Mahr is a wife’s right, which becomes binding upon the husband once the marriage is contracted. It is fully payable after the consummation of marriage but if divorce occurs before the consummation of marriage then half of the Mahr is required to be paid unless the wife or her guardians waive it. Allah says: “And give unto the women, (whom ye marry) free gift of their marriage portions…” (An-Nisaa’ 4:4)
He Almighty also says: “And those of whom ye seek content (by marrying them), give unto them their portions as a duty…” (An-Nisaa’ 4:24)
Mahr is very important in Islamic marriage. Allah has used the word “faridah” for it. It means something fixed, decided and obligatory. It is obligatory on the husband to pay mahr to his wife unless she expressly by her own will without any pressure forgives him or returns the amount of mahr to him.
Mahr belongs to the wife and it is to be given to her only. It is not the property of her parents or her guardian. No one can forgive the husband to pay the mahr except the wife herself or, in case she did not go to her husband and the marriage ended without consummation, then in that situation her guardian can also forgive the mahr on her behalf. If a husband dies without paying mahr to his wife, it will be an outstanding debt on him and it must be paid before the distribution of his inheritance among his heirs.
Mahr is not a bride price. It is a woman’s right and it signifies a husband’s love and appreciation for his wife. In the Qur’an it is called “sadaqah” which means a token of friendship. It is also called “nihlah” which means “a nice gift or present.” Mahr also signifies a husband’s commitment to take care of his wife’s financial needs (nafaqah).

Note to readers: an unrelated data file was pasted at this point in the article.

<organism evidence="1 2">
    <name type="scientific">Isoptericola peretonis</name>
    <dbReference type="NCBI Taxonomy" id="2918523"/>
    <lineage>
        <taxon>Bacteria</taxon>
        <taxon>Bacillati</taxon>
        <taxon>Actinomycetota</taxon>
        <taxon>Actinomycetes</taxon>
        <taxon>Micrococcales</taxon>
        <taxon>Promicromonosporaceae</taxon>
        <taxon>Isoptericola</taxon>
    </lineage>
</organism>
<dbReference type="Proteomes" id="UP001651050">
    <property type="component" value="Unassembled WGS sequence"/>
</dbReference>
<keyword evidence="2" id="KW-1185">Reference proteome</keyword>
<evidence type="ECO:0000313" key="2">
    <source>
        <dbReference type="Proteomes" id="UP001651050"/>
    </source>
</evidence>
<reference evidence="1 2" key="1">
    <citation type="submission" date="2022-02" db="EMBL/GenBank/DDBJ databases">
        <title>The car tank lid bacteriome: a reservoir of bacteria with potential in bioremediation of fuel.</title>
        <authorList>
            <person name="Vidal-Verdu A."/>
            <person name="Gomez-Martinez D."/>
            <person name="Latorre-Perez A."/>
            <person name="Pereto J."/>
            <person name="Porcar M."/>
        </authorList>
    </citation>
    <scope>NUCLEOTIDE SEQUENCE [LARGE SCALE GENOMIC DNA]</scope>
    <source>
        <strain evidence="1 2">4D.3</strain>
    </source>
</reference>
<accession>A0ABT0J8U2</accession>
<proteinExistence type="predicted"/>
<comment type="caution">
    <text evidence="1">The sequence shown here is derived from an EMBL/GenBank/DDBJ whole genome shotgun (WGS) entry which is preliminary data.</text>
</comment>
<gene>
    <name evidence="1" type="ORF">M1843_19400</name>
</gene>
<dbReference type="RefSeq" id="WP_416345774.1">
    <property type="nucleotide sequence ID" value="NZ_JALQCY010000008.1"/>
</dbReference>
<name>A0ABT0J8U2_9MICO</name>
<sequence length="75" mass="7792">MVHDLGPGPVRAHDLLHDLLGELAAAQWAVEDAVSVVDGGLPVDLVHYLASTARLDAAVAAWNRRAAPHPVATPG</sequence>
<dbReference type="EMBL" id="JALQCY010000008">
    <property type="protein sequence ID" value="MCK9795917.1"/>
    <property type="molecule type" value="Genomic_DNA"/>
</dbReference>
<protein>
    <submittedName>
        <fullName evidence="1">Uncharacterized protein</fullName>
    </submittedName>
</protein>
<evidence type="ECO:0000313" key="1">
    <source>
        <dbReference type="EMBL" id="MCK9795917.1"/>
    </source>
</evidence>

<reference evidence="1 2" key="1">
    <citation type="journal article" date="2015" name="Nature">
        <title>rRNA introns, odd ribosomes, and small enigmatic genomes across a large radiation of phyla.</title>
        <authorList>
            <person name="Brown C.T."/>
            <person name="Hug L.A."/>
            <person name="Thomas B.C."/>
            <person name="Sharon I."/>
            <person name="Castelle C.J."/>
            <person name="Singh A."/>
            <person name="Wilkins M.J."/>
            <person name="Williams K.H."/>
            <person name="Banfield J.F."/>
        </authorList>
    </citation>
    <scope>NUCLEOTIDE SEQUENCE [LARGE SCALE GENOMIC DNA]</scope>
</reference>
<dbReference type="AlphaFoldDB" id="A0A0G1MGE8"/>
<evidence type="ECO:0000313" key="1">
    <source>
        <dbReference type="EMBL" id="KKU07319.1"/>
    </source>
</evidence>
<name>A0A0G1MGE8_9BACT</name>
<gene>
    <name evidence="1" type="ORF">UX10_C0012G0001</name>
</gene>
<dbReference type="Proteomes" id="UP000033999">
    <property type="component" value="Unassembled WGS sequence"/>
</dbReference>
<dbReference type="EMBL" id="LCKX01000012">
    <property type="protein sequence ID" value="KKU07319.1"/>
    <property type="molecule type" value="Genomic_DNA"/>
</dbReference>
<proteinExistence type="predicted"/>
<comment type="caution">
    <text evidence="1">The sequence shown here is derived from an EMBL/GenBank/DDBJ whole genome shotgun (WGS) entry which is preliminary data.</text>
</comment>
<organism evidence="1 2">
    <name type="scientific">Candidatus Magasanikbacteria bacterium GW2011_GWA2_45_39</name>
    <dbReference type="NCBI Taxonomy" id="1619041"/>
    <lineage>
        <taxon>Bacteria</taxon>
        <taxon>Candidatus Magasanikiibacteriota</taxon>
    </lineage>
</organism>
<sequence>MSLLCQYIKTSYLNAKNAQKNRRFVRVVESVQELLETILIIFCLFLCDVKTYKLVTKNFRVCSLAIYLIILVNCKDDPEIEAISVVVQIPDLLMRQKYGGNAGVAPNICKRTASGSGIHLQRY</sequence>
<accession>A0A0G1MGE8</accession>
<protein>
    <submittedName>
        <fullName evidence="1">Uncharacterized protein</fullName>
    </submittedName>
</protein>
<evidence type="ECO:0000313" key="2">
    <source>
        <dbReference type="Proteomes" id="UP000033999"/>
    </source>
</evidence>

People often make part of mahr advanced (mu`ajjal) and part of it deferred (mu’akkhar or mu’ajjal).
The advanced mahr should be paid at the time of nikah while the postponed should be paid later. The wife has a right to demand it from her husband; it’s her right.
A wife should also not feel threatened that her husband may leave her if he pays her all her mahr. All these notions belong to various cultures but they have nothing to do with the Shari`ah.
According to the Shari`ah, the mahr should also be reasonable. There is no fixed amount of mahr in the Shari`ah. It should be given according to the financial status of the husband and according to the time and place.
However, it is a principle of the Shari`ah that the mahr should not be too expensive. It is wrong to declare large amount of mahr at the time of marriage to show off or to boast. Sometimes, bride’s family put pressure on the groom and his family for a large amount of mahr so that they may show their pride to their relatives and friends boasting that their daughter was married for a big mahr. Sometimes, the groom declares a big amount and secretly thinks that this is just a commitment on paper. People are often heard saying, “Write whatever you want, no one asks and no one pays.” This is playing a game with the rules of Allah. Muslims should only commit to what they are really capable of paying and what they intend to pay. It is haram to enjoy relations with a wife and then deny her the mahr when she demands.
Allah Almighty knows best.
Editor’s note: This fatwa is from Ask the Scholar’s archive and was originally published at an earlier date.